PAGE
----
Bathroom accessibility is an issue that most people spend very little time thinking about - until they develop a mobility impairment as a result of a health condition or aging. At that point, changes become nearly unavoidable. When considering a bathroom modification to make it accessible for a disabled person, you'll need to make some decisions on how extensively you wish to remodel and whether the changes you implement will be permanent or temporary.
There are many reasons why you might prefer a temporary bathroom modification over a permanent mobility solution. You may live in a rented house or apartment with a lease that restricts how extensively you can change the property, for example. Or you or a loved one may be recovering from invasive surgery or a stroke, which only requires you to have mobility aids for the duration of your physical therapy rehabilitation program.
In such an event, you might want to consider bath lifts and toilet seat lifts as an option. These devices are unobtrusive and easily removable, requiring virtually no permanent installation process that could violate your lease terms. Handheld shower heads are also easy to install and replace, and, in conjunction with a bath lift or shower chair, offer disabled people the freedom to bathe themselves without risking a fall. You can also install grab bars that hold a considerable amount of weight without requiring drilling into dry wall or tile; such bars typically use a plastic-based adhesive which can be removed with a straight razor if you ever move out of the home, or if you need to remove the bar for some other reason.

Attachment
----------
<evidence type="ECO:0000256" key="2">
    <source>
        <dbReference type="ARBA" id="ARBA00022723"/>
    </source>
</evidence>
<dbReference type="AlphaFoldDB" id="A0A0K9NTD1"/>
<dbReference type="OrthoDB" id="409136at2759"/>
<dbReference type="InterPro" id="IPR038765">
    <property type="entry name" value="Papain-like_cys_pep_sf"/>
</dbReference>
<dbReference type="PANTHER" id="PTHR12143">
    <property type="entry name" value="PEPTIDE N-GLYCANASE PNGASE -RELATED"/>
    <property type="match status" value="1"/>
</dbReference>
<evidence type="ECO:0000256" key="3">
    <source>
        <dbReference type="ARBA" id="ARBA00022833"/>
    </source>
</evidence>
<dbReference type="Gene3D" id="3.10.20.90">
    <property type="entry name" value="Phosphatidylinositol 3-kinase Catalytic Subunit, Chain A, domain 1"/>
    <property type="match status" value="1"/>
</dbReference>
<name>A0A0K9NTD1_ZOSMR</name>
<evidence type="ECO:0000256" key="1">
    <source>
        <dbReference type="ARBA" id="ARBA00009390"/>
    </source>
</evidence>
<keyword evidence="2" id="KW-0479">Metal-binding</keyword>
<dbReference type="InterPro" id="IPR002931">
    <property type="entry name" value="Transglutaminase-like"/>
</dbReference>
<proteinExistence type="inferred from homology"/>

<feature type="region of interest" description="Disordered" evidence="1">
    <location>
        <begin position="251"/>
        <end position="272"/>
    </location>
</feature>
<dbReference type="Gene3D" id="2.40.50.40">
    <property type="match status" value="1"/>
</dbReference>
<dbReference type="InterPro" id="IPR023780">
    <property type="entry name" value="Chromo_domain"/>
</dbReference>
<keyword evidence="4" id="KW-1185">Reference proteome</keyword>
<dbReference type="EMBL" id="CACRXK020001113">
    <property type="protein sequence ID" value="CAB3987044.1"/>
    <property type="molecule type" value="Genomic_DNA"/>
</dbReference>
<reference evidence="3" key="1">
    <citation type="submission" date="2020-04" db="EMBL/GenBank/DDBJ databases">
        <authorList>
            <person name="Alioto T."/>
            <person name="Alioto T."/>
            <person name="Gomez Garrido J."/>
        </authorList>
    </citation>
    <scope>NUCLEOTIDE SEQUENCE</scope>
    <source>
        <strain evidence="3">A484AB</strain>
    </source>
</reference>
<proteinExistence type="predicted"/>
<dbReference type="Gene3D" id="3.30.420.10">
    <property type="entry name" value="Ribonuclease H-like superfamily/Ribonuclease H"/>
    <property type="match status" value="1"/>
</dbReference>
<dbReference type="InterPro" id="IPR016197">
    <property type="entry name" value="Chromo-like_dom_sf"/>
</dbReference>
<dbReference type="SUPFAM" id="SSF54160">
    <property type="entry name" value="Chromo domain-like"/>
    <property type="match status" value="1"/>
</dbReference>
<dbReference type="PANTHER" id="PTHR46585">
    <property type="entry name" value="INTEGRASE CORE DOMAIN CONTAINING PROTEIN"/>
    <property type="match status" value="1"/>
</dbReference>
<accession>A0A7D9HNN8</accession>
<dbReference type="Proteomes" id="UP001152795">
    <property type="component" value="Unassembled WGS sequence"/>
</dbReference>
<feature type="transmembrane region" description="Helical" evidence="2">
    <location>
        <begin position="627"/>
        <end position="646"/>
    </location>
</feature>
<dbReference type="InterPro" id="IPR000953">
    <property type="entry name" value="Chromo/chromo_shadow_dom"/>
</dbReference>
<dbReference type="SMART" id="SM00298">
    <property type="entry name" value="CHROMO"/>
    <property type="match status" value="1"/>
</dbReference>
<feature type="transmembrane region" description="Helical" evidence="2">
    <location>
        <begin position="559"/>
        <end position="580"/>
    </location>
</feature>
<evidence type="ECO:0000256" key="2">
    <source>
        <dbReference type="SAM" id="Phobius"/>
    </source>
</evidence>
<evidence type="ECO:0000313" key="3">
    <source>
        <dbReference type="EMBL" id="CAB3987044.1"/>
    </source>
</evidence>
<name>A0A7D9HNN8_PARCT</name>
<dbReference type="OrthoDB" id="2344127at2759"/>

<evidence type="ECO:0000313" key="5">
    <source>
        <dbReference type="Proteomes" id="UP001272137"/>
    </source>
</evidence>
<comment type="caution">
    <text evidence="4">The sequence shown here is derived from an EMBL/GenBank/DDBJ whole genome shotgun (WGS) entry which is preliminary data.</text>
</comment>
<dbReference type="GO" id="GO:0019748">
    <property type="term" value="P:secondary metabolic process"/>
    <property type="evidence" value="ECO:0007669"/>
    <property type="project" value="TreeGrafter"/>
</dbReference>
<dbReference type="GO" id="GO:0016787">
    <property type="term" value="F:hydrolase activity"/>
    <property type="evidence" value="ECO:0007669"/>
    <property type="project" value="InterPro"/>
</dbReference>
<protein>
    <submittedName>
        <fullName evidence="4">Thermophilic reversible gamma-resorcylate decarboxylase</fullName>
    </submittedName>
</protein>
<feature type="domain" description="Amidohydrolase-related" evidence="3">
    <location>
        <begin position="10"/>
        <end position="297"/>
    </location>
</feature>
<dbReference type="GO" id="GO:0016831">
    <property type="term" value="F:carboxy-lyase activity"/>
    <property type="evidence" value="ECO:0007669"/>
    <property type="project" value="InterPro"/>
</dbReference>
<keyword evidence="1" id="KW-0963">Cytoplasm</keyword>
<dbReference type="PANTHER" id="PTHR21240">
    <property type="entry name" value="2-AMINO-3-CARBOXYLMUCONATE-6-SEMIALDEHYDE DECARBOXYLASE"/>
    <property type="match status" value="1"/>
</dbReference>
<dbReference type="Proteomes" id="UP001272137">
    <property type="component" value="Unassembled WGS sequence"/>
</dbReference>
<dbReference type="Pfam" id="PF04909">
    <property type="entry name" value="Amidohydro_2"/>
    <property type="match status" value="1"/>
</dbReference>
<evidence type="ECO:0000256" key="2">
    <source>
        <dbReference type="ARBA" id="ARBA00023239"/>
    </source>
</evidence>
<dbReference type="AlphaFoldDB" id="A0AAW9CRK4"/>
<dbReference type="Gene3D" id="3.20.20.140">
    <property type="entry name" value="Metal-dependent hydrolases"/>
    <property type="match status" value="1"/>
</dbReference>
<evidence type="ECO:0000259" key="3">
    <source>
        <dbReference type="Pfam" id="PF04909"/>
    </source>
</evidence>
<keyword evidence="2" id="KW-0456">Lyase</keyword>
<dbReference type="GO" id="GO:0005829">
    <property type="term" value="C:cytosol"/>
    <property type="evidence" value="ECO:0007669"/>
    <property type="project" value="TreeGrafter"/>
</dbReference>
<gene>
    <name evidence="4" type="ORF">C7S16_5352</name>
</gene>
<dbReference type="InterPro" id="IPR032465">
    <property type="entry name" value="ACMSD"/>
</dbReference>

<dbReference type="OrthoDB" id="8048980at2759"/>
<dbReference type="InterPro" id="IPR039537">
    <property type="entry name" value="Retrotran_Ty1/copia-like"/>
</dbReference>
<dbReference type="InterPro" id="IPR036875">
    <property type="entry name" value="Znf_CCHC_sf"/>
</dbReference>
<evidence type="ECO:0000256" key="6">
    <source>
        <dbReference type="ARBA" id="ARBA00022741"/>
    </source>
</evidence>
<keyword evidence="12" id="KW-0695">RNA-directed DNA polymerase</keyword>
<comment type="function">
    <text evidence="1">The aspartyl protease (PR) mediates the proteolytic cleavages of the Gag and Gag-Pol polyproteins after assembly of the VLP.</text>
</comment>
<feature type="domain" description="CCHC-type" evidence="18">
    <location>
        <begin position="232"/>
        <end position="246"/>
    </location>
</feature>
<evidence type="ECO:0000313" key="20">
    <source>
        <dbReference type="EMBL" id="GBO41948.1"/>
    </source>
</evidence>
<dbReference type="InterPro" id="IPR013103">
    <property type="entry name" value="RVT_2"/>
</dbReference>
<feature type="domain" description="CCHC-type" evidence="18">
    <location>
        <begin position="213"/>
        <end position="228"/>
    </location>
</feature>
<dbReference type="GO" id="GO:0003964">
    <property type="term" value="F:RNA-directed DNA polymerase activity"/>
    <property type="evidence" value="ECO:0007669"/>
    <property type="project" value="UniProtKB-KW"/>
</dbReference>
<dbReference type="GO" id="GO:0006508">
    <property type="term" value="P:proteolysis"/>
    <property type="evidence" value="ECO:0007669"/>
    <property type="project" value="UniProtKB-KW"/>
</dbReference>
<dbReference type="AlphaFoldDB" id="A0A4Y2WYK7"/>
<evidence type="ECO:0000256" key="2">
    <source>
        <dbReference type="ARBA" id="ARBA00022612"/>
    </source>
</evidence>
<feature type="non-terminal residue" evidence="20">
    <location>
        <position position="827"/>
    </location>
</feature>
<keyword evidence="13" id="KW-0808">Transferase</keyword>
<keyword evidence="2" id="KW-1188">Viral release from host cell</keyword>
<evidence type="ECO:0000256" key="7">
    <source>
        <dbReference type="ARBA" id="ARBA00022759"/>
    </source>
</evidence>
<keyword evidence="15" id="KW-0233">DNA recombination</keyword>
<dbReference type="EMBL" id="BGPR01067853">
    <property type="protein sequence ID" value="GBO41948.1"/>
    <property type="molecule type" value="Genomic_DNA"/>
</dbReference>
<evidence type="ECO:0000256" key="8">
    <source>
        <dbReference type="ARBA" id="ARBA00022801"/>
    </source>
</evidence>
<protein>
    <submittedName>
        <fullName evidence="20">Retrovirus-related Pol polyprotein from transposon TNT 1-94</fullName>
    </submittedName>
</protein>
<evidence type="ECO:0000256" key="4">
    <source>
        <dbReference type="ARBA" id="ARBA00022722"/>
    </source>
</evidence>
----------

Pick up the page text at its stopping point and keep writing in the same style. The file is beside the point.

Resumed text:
Sturdier grab bars, raised toilets, low-height sinks and cabinets, and walk in baths, however, are typically permanent modifications that will require extensive remodeling of an existing bath. Unfortunately, for many mobility-impaired people with long-term disabilities that are unlikely to reverse, these modifications are a necessity. Walk in baths in particular are best installed by contractors who have extensive prior experience with such devices, and collaboration with the retailer is often necessary to ensure that the tub is installed properly and is safe to use. A low step in height, built in grab bars, and anti-slip surfaces make walk in baths ideal for users with limited mobility who wish to continue bathing independently, as well as for caretakers of disabled people who have have physical limitations of their own. If this is an option that interests you, our bath safety specialists have extensive experience working with contractors to get the job done right and will be more than happy to assist you with the process. For additional information on choosing and installing a walk in bath, please contact us today by dialing 1 (800) 346-1821.